Jan. 17, 2020: What did you learn this week?

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Weekly Learnings 2020 (7 Part Series)

1) Jan. 3, 2020: What did you learn this week? 2) Jan. 10, 2020: What did you learn this week? 3 ... 5 3) Jan. 17, 2020: What did you learn this week? 4) Jan. 24, 2020: What did you learn this week? 5) Jan. 31, 2020: What did you learn this week? 6) Feb. 7, 2020: What did you learn this week? 7) Feb. 14, 2020: What did you learn this week?

It's that time of the week again. So wonderful devs, what did you learn this week? It could be programming tips, career advice etc.

Homer Simpson studying

Feel free to comment with what you learnt and/or reference your TIL post to give it some more exposure.


Summarize a concept that is new to you.

And remember, if something you learnt was a big win for you, then you know where to drop it as well.πŸ‘‡πŸ‘‡πŸ»πŸ‘‡πŸΌπŸ‘‡πŸ½πŸ‘‡πŸΎπŸ‘‡πŸΏ

Bender from Futurama dancing

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I learned that javascript has a built-in keyword "debugger" so that wherever you write that word, the debugger will stop at that point in code (if you have a debugger, such as the Chrome dev tools debugger). This can be useful if your runtime code is uglified, as in this article's cover image, in which case it would be a timely process to find the exact line you want to set a breakpoint on. Instead, a dev can simply do:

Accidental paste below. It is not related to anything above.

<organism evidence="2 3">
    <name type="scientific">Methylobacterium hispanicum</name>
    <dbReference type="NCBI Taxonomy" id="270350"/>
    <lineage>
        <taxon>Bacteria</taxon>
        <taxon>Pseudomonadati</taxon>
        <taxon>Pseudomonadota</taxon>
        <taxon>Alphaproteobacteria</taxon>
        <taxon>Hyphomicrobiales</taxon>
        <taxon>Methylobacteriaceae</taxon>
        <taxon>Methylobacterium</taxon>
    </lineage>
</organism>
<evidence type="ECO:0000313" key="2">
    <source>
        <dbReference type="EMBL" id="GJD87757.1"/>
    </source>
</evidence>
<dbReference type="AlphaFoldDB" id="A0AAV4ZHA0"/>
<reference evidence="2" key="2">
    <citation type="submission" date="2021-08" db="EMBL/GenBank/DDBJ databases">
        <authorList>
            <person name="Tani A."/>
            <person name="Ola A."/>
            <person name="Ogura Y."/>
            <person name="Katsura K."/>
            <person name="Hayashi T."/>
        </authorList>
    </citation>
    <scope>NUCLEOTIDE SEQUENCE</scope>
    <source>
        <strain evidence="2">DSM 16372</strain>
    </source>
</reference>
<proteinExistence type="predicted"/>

function myCodeAintWorkin(arrrrgggh) {
  let thisThing;
  debugger; // <-- runtime will break at this point! (even if this line is buried in the uglified code at line 1112442)
  // Some buggy code here

I was using a console.log() for the millionth time this week when I remembered debugger was a thing.


Side note, but there are also logpoints if you don’t want to clutter your actual code.

Nice post. Definitely some great console methods to know!

The more you know

Logpoints are also pretty useful depending on your debugging style.

They've been available in VS Code since June of last year, but they also got introduced in Chrome 73, and added in FireFox 67.


debuggger will for sure bless your life πŸ‘Œ


If you're looking for some more great debugging tips, give @umaar a follow. He's not really active on DEV, but he has links to his Twitter and website/newsletter. I mention this in my post on frontend tools.


Finally learned Docker :D
Still testing stuff in the Docker Compose file but yeah, the concept and the Dockerfile are pretty clear to me!!!


are you running docker natively or in a vm ?


Installed it natively for Windows, making my tests with Linux containers though (hyperV still needed :/). I'm getting hyped to install Ubuntu in my computer (into another partition).